Wheels to Water

A special mention to Tom Kater who represented the Royal West by helping at the Disability Scotland event “Wheels to Water” at Castle Semple.

Tail o’ the Bank

We had hoped that the surfskis would encourage competitors in the Tail o’ the Bank – this being an annual racing event held at the Royal West. 2019 was the 4th consecutive year since the race was reintroduced. The 2019 race was carnage due to the weather, but a good day for action filled photographs and for a number of paddlers from the Royal West regarding medal wins. Colin Campbell was 1st in the Sea Kayak Men 10 mile and Mark Hanson and Mark Gallacher were 1st and 2nd in the Sea Kayak Men 4 mile. As an aside, Colin also won the Cumbrae Sea Kayak race having won it previously the last time he entered in 1975 as a junior.

The Greenock Sea Cadets provided rescue boat safety cover for the Clyde swim and the Tail o’ the Bank. I don’t think we could run these events without their help.

Pool Sessions 2020

This year, the winter pool sessions started off sharing the pool with the scouts and sea cadets in a single session. In the space of 3 weeks, this has escalated to 3 – 1 hour sessions per week for each individual group. I would like to take this opportunity to thank Inverclyde Council and the Waterfront staff for all their help.

Winter Talks

I thought that the Winter Talks had peaked last year, even although we didn’t have the favourite (should that be infamous?) “cooking night” I am pleased to report that the talks this year have been just as good, if not better. Thanks to Paul and Tom for all the organisation.

What’s happening 2020 (Provided Covid-19 restrictions are lifted)

The kayaking section is aiming to continue with the roll out the courses held last year. These will be aimed at members who missed the early courses and especially new members.

We hope to add a number of Personal Performance Awards to the portfolio, in particular sea kayaking, open canoeing and perhaps SUP.

This year we must aim to hold more Club Trips having only managed the Erskine Bridge last year. Several organised trips had to be cancelled last year due to weather conditions, although we did complete many informal trips from the Club. We have already started to address this with Ewen Chisholm arranging a paddle from the Erskine Bridge to the centre of Paisley.

Hopefully we can tie in with Visit Scotland’s campaign “Year of Coasts and Waters 2020”. One suggestion is holding a day trip from the Boat Club where we can showcase our local attractions – leaving from the Esplanade, going to Rosneath Point, view of the Arrochar Alps, Sugar Boat, Newark up at Port Glasgow and back down past a number of historical landmarks.

We would like to continue to work with the scouts, sea cadets and any other like-minded interested group and especially individuals in promoting water sport for everyone.


Finally, on a personal note, I would like to thank – Club management, especially the coaches, helpers and members who came along on a regular basis and supported all aspects, and especially kayaking, at the Royal West Boat Club.

William Bell
Kayaking Convenor

I am going to apologies in advance as it was only when I sat down to write this that I realised how busy we had been this past year. So please bear with me as I take you through a brief summary of another successful rowing year for Royal West.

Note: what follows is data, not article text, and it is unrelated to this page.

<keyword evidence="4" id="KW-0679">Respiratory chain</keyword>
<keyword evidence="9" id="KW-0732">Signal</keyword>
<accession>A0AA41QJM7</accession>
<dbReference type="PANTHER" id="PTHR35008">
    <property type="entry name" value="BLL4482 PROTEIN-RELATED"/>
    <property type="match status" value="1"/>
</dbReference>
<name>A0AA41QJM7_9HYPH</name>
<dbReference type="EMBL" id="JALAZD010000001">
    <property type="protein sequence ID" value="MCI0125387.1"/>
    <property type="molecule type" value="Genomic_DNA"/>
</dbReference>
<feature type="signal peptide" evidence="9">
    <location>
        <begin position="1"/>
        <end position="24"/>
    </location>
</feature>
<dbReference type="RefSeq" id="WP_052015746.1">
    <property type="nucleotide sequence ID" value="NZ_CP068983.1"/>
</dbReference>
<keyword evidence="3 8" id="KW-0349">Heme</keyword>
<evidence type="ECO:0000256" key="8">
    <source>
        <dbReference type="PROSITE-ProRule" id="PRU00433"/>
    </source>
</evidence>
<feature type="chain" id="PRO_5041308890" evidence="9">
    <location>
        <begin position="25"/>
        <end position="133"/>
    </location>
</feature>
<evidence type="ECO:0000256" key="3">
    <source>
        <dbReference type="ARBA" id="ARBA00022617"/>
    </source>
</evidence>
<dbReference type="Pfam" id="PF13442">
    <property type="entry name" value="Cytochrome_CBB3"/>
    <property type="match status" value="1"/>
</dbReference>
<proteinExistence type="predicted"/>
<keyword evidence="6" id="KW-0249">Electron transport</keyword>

Let’s start with a statistical FACT courtesy of Joe Heffernan. Participation in rowing activities is up by 6.2% on last year and 149.5% on the year before.

The main element of rowing activity is based around competition, training & attending regattas. There weren’t as many regattas to attend as usual because all clubs within the Scottish Coastal rowing community had their sights firmly set on the upcoming St Ayles Skiff World Championships (affectionately known as SkiffieWorlds) which were held in Stranraer in July.

We kicked off the main season in March with a training day held in the clubhouse. The primary reason behind this was to prepare our team for the SkiffieWorlds. The focus was on terminology and rules of racing and the day itself was led by Adam and Ronald Graham, 2 of the clubs most experienced competitive rowers. The day was a huge success and all who attended indicated that it was of great benefit.

The Opening Cruise was our first main event back on the 6th April, where members across all the sporting disciplines headed to Kilcreggan in various craft to enjoy some refreshments before heading back to the club.

We attended Regattas in Port Seton, Inveraray, Largs and Arran. Troon which is always a firm favourite with Royal West was unfortunately cancelled twice due to weather. In Inveraray we were asked by Alastair Rodden to run the regatta to help promote the local community to build a skiff and get involved. It was heartening to see a few non-competitive members turn up and offer support.

Our own regatta was on the 1st June and saw the return of clubs from North Berwick, Anstruther, Portobello, Largs and Arran. Another fantastic regatta with all clubs expressing their appreciation of the facilities we have and the welcome they always receive.

And before we knew it, the 7th of July was upon us, and we were off to the SkiffieWorlds in Stranraer. With a record entry of 693 crews from 55 clubs worldwide, including teams from as far away as the United States, New Zealand, Canada and Tasmania, this World Championship event for the St Ayles Skiff class of Coastal Rowing Boats was one not to be missed.

On the Thursday before setting off, we had a final formal briefing to the team at which the new racing kit was issued. The kit was paid for by a very kind sponsor Orr Kerr Dyke Financial Services Ltd. (owned by one of our members, Elaine Hunter). It was presented to the team by the Vice President Heather Scott, who wished them all the best at the championships and thanked the sponsor for their generous donation.

A team of 18 competitors headed to Stranraer to Camp Royal West as it became known. We basically took over a farm site with caravans, campervans, tents and a lovely 3 bed cottage! The Club was asked by the chairman of the SCRA to entertain the Chairman & Chief Executive of RYA Scotland on the Monday following the official opening by HRH Princess Anne. One of the highlights of the week was when I and some other members had the opportunity to meet and chat with Princess Anne where I explained a little about our Club.